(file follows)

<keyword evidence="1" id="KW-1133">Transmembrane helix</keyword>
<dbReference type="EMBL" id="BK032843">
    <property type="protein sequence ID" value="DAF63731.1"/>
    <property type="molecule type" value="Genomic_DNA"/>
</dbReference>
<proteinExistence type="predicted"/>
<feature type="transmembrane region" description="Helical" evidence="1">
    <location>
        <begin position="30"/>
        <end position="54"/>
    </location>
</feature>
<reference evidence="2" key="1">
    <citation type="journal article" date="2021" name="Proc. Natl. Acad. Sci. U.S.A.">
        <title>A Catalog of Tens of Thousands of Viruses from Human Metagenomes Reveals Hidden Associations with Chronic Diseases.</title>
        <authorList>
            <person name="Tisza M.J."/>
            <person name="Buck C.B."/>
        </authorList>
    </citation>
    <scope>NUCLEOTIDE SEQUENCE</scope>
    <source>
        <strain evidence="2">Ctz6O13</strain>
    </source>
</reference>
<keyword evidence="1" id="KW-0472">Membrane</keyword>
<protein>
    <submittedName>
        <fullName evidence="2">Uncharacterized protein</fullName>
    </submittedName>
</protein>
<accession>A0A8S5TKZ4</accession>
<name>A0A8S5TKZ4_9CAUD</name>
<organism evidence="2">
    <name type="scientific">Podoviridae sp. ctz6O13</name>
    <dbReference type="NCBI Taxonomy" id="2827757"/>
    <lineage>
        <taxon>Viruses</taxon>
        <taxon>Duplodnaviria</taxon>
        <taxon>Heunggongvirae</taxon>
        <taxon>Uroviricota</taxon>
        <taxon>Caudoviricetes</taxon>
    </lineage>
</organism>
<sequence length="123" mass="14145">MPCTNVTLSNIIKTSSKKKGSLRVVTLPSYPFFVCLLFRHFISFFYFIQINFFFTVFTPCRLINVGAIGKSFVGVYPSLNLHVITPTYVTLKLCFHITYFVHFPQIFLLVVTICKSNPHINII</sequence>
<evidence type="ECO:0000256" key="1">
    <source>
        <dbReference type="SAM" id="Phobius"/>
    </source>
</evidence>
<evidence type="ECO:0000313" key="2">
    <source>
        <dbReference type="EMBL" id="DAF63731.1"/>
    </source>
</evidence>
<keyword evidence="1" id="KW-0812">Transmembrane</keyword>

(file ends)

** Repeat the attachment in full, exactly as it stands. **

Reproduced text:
<keyword evidence="1" id="KW-1133">Transmembrane helix</keyword>
<dbReference type="EMBL" id="BK032843">
    <property type="protein sequence ID" value="DAF63731.1"/>
    <property type="molecule type" value="Genomic_DNA"/>
</dbReference>
<proteinExistence type="predicted"/>
<feature type="transmembrane region" description="Helical" evidence="1">
    <location>
        <begin position="30"/>
        <end position="54"/>
    </location>
</feature>
<reference evidence="2" key="1">
    <citation type="journal article" date="2021" name="Proc. Natl. Acad. Sci. U.S.A.">
        <title>A Catalog of Tens of Thousands of Viruses from Human Metagenomes Reveals Hidden Associations with Chronic Diseases.</title>
        <authorList>
            <person name="Tisza M.J."/>
            <person name="Buck C.B."/>
        </authorList>
    </citation>
    <scope>NUCLEOTIDE SEQUENCE</scope>
    <source>
        <strain evidence="2">Ctz6O13</strain>
    </source>
</reference>
<keyword evidence="1" id="KW-0472">Membrane</keyword>
<protein>
    <submittedName>
        <fullName evidence="2">Uncharacterized protein</fullName>
    </submittedName>
</protein>
<accession>A0A8S5TKZ4</accession>
<name>A0A8S5TKZ4_9CAUD</name>
<organism evidence="2">
    <name type="scientific">Podoviridae sp. ctz6O13</name>
    <dbReference type="NCBI Taxonomy" id="2827757"/>
    <lineage>
        <taxon>Viruses</taxon>
        <taxon>Duplodnaviria</taxon>
        <taxon>Heunggongvirae</taxon>
        <taxon>Uroviricota</taxon>
        <taxon>Caudoviricetes</taxon>
    </lineage>
</organism>
<sequence length="123" mass="14145">MPCTNVTLSNIIKTSSKKKGSLRVVTLPSYPFFVCLLFRHFISFFYFIQINFFFTVFTPCRLINVGAIGKSFVGVYPSLNLHVITPTYVTLKLCFHITYFVHFPQIFLLVVTICKSNPHINII</sequence>
<evidence type="ECO:0000256" key="1">
    <source>
        <dbReference type="SAM" id="Phobius"/>
    </source>
</evidence>
<evidence type="ECO:0000313" key="2">
    <source>
        <dbReference type="EMBL" id="DAF63731.1"/>
    </source>
</evidence>
<keyword evidence="1" id="KW-0812">Transmembrane</keyword>